Micromobility – referring to the use of “light” vehicles such as small electric cars, electric bicycles, and all forms of scooters as been increasing in popularity in recent years, as an “environmentally-friendly” alternative form of transportation. Recent years have brought shifts in citizens’ preferences for alternative modes of transportation, according to the National Association of City Transportation Officials.
So it didn’t come as a surprise, when less than a month after dockless electric scooters made their debut in Calgary, Montreal – Canada’s second-largest city – officially launched a micromobility fleet of its own in mid-August. Due to their fast-growing popularity, this new movement has given rise to issues such as road safety, as well as public space-sharing and design.
But while Lime is reportedly “excited to get to work in Montreal,” many public officials and elected members of the City Council of Montreal are claiming the arrival and deployment of Lime in the city to be a disaster.
In late August, Montreal Mayor Valerie Plante told CBC that they are “not satisfied on how it is being implemented.”
One of the main issues comes from scooters blocking the sidewalk when parked. Even though Montreal has reserved 239 spaces for scooter parking in the city, Alan Caldwell – city executive committee member responsible for mobility – told the Montreal Gazette that scooter parking is a recurring problem. “When they’re properly parked, it is okay,” Caldewell told the Gazette, “but there are too many scooters improperly parked in the streets of Montreal.”
Social and Ecological Outcomes
According to INRIX – a transportation-focused research organization – on trips that are replaced by shared-bikes and scooters, cities are experiencing less traffic congestion, reduced emissions, and a local economic boost.
But even though the scooters themselves don’t emit carbon dioxide, the process of producing, charging, and transporting them is not emission-free. Researchers at North Carolina State University found that most of the harm comes from manufacturing the device and from transporting them around cities, which is typically done by car.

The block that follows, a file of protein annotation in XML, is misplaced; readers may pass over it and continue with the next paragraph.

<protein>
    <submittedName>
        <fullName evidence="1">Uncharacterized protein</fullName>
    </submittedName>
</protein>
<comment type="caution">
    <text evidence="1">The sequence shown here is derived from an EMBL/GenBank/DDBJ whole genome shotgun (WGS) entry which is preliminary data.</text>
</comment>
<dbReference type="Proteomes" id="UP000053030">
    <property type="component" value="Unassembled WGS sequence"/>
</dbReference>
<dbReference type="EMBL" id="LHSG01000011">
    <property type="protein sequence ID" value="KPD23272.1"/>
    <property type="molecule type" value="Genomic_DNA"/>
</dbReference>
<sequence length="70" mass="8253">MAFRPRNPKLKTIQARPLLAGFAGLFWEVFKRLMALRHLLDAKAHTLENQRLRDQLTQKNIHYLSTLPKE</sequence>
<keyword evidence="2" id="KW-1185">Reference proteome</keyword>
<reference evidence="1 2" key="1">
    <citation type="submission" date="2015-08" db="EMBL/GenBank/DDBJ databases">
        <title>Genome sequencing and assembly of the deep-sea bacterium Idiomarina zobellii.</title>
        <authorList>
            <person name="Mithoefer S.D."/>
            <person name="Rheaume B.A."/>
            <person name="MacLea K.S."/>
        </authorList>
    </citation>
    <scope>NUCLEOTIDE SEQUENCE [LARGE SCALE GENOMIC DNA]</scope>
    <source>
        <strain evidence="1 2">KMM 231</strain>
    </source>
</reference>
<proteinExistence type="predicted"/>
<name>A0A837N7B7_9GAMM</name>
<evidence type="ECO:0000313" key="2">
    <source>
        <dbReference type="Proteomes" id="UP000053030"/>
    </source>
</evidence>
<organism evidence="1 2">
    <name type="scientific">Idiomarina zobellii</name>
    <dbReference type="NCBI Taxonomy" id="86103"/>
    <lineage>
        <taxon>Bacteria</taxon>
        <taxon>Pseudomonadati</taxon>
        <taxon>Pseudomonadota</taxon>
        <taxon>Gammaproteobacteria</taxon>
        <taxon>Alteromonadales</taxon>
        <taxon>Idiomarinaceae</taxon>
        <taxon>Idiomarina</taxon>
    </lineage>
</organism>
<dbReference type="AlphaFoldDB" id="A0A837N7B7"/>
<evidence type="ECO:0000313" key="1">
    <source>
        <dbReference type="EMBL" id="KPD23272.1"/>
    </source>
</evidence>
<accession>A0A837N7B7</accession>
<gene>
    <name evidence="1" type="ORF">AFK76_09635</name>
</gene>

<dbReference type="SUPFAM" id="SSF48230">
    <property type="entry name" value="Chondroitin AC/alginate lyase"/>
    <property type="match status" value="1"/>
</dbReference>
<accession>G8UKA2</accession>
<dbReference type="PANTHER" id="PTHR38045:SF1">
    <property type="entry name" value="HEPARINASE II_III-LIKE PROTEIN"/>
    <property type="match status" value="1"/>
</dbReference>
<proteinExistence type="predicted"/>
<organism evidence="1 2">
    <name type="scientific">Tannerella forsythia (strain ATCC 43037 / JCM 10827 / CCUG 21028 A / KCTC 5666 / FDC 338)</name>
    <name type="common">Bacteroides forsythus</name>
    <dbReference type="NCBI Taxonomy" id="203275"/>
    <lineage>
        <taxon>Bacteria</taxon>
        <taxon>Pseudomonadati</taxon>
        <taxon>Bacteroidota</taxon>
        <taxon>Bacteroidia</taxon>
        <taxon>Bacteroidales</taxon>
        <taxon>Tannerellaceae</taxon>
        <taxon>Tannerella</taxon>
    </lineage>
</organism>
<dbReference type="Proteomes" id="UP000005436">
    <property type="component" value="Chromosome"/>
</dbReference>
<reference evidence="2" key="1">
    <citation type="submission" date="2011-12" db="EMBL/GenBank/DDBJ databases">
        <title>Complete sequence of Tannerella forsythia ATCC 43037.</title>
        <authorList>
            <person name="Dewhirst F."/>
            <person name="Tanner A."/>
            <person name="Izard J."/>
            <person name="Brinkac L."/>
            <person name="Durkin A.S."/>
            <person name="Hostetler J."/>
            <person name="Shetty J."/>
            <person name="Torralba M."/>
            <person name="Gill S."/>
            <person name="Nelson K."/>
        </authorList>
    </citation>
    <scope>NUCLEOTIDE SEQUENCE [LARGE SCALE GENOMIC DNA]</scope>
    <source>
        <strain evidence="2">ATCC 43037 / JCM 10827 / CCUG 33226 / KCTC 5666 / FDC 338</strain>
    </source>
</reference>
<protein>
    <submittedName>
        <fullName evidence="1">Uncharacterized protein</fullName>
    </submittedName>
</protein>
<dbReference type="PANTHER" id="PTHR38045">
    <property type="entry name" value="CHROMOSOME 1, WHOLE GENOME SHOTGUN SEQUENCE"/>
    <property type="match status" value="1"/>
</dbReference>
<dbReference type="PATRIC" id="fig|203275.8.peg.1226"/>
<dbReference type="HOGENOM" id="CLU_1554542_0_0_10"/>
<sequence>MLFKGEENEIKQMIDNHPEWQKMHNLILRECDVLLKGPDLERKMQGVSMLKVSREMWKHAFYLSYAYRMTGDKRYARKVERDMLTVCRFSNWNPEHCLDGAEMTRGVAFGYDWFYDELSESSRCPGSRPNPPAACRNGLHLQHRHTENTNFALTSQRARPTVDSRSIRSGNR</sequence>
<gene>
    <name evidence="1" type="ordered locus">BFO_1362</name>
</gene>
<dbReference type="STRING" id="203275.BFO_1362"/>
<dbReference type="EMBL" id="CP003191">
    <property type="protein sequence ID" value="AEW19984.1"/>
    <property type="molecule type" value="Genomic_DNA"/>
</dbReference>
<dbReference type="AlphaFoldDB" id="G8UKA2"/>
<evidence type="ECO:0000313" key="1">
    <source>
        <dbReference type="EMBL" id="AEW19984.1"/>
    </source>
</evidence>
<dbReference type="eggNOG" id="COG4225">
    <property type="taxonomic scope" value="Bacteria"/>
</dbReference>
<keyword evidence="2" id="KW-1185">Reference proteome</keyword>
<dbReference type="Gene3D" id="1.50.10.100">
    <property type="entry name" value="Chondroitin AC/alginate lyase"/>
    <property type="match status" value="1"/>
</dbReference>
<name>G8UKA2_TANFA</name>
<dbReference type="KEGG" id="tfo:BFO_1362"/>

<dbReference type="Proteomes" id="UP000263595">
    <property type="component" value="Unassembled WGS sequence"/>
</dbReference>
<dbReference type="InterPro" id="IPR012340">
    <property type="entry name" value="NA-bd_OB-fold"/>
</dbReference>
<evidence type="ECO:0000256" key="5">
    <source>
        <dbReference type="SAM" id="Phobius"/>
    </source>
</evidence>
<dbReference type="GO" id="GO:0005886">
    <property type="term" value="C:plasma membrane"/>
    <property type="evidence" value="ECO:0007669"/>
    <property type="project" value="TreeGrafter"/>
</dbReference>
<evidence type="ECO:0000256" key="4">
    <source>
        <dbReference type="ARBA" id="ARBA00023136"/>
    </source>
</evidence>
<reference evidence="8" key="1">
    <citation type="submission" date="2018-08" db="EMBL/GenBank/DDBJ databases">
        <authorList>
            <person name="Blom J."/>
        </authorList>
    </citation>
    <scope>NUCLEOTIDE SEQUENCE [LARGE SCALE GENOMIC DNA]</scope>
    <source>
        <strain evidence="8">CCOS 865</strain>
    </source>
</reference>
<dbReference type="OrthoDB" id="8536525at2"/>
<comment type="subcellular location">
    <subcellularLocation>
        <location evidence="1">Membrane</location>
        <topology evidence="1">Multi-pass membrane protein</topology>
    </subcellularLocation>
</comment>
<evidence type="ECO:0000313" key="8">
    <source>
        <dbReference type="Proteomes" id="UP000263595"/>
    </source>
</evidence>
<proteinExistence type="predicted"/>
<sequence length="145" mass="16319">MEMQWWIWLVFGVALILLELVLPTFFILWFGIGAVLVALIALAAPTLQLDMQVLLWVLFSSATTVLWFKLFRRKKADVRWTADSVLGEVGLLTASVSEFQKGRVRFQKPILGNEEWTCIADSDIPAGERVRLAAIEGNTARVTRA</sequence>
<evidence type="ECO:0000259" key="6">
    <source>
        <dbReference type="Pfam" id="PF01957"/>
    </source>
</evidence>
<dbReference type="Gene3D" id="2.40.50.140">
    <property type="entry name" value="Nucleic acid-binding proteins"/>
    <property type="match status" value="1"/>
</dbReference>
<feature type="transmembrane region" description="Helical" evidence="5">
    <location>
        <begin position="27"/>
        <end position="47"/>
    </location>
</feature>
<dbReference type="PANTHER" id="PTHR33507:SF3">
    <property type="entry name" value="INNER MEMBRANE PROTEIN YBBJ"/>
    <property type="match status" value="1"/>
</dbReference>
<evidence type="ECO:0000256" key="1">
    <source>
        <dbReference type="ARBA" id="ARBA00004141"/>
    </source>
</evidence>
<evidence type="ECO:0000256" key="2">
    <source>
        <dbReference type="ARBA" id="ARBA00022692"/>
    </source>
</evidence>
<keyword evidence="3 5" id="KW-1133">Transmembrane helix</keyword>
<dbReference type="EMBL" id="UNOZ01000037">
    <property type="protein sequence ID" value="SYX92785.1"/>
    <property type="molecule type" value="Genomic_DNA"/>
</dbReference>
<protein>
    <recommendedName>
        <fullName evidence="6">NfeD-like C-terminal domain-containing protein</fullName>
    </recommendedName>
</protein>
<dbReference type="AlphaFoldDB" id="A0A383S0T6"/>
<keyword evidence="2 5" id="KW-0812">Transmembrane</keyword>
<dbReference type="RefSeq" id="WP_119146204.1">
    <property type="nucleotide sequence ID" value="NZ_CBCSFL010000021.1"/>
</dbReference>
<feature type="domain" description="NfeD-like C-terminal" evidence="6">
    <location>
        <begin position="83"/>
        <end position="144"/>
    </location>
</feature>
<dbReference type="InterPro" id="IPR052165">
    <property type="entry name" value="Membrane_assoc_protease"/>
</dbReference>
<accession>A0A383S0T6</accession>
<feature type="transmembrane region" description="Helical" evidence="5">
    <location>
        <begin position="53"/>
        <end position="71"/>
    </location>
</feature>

In addition to creating carbon emissions through the transportation process, Lime also poses several issues with their employment. According to Alex Youn, a representative for Lime’s Communications and Public Affairs, “juicers” the people who charge scooters, are paid “between $3-10+ per scooter, depending on the market” and are not paid hourly. When this pay is stacked against the prices of gas, as juicers must supply their own vehicles, the compensation is minimal.
The requirement of having a vehicle to work as a juicer also creates an issue with accessibility. One McGill student who entered the job application process with Lime told the Daily, “it’s almost impossible for people who don’t have cars […] [or] a Canadian liscence [sic] to get the job.”
“At the beginning I thought it was a cool side job students could take for some extra money, but most students don’t have a car they could use any time, and even if they did own one, the time commitment compared to the payment, in addition to having to use your own gas aren’t worth it,” they added.
The student continued, ìI think it excludes a large portion of people who could actually benefit from […] a job like this one.”
Regulations and Safety
Regulating the parking, speed, and permitted areas of operation for scooters is critical. Currently, Lime scooters have a speed limit of 20 km per hour, and they slow down in certain zones automatically. But rapid changes in the volume and modes of transportation on the road have made it difficult for cities, such as Montreal, to keep up.
But many Montreal residents are concerned with riders who often don’t wear a helmet. In a Global News article, one resident says they “haven’t seen one person wear a helmet yet, so many of them are riding on the sidewalk.” According to the same article, the city is currently in talks with Lime to address this.